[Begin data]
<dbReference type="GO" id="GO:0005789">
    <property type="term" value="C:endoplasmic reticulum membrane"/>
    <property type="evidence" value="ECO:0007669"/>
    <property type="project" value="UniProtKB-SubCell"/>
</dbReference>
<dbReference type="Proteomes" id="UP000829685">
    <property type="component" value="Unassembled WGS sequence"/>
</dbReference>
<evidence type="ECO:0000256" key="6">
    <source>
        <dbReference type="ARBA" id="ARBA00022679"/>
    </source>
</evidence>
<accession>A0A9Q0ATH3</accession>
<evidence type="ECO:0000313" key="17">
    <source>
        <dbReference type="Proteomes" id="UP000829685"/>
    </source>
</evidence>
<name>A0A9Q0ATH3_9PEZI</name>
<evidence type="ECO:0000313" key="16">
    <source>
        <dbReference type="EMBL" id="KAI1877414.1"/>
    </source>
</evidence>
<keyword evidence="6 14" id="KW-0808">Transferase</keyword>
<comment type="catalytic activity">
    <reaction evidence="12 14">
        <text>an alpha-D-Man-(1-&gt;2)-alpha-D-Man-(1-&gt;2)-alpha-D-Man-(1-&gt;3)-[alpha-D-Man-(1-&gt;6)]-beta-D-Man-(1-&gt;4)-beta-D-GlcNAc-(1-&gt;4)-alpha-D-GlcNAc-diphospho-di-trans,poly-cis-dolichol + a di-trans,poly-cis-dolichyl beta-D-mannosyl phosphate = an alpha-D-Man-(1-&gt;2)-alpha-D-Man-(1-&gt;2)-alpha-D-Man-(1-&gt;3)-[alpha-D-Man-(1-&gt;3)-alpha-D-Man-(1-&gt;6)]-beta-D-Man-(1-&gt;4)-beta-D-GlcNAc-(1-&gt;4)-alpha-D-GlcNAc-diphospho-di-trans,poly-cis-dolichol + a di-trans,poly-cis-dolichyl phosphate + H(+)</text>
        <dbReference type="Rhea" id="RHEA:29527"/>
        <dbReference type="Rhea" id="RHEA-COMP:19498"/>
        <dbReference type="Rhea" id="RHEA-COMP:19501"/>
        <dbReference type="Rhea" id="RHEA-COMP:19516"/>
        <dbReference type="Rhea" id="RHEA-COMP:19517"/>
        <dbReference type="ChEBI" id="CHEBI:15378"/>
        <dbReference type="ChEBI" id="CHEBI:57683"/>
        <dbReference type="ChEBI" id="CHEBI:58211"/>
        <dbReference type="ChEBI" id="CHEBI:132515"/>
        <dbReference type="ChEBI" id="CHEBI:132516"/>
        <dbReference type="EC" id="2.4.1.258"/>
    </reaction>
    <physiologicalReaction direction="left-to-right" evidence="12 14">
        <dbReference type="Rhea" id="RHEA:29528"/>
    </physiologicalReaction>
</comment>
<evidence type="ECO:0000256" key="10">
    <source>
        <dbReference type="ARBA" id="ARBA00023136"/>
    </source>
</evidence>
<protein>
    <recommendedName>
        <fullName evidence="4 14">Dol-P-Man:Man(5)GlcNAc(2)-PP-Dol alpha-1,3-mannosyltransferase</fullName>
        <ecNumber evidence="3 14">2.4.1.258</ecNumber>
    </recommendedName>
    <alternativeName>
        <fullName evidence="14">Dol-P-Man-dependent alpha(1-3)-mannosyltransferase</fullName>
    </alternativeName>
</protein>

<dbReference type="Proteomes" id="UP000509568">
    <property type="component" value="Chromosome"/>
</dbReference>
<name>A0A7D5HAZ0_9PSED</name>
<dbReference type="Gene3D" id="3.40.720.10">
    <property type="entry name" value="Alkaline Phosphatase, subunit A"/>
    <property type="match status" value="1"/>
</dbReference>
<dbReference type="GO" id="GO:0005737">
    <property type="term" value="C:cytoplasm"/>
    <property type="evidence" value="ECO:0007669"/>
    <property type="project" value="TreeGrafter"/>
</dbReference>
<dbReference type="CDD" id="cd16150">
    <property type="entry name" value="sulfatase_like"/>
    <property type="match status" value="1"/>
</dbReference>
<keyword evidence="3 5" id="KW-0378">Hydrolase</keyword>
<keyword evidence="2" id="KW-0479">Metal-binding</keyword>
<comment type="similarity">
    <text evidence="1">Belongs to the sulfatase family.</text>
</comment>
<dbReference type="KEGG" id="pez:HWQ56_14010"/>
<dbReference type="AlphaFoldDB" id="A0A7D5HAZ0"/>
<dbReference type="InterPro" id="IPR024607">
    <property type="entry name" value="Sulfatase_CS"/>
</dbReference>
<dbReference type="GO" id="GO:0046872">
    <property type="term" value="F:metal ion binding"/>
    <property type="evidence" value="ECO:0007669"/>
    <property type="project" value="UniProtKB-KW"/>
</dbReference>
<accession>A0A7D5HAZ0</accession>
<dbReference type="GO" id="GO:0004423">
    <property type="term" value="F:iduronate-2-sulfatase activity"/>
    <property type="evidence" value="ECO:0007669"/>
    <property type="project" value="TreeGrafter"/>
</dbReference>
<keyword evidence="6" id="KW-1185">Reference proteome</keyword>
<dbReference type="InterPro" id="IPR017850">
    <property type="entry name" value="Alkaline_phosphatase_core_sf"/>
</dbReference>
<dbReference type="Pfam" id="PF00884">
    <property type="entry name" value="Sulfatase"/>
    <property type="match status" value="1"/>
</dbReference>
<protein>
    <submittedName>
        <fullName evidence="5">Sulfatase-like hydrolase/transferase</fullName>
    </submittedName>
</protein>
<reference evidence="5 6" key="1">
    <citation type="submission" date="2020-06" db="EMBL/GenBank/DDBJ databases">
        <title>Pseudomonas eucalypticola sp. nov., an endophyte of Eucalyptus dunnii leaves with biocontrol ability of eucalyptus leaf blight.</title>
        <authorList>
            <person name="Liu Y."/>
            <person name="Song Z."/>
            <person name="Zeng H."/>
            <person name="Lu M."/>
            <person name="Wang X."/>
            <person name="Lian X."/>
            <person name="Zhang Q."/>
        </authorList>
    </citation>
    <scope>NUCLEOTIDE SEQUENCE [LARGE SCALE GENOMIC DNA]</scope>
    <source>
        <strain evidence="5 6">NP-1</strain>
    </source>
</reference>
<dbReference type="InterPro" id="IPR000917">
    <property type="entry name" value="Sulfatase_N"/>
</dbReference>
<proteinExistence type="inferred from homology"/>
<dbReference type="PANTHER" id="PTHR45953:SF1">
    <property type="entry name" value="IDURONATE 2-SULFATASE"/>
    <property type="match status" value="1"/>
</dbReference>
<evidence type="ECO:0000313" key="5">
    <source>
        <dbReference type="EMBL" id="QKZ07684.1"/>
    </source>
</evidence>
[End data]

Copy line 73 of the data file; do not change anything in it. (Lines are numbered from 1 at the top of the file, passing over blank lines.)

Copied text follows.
<dbReference type="CDD" id="cd16150">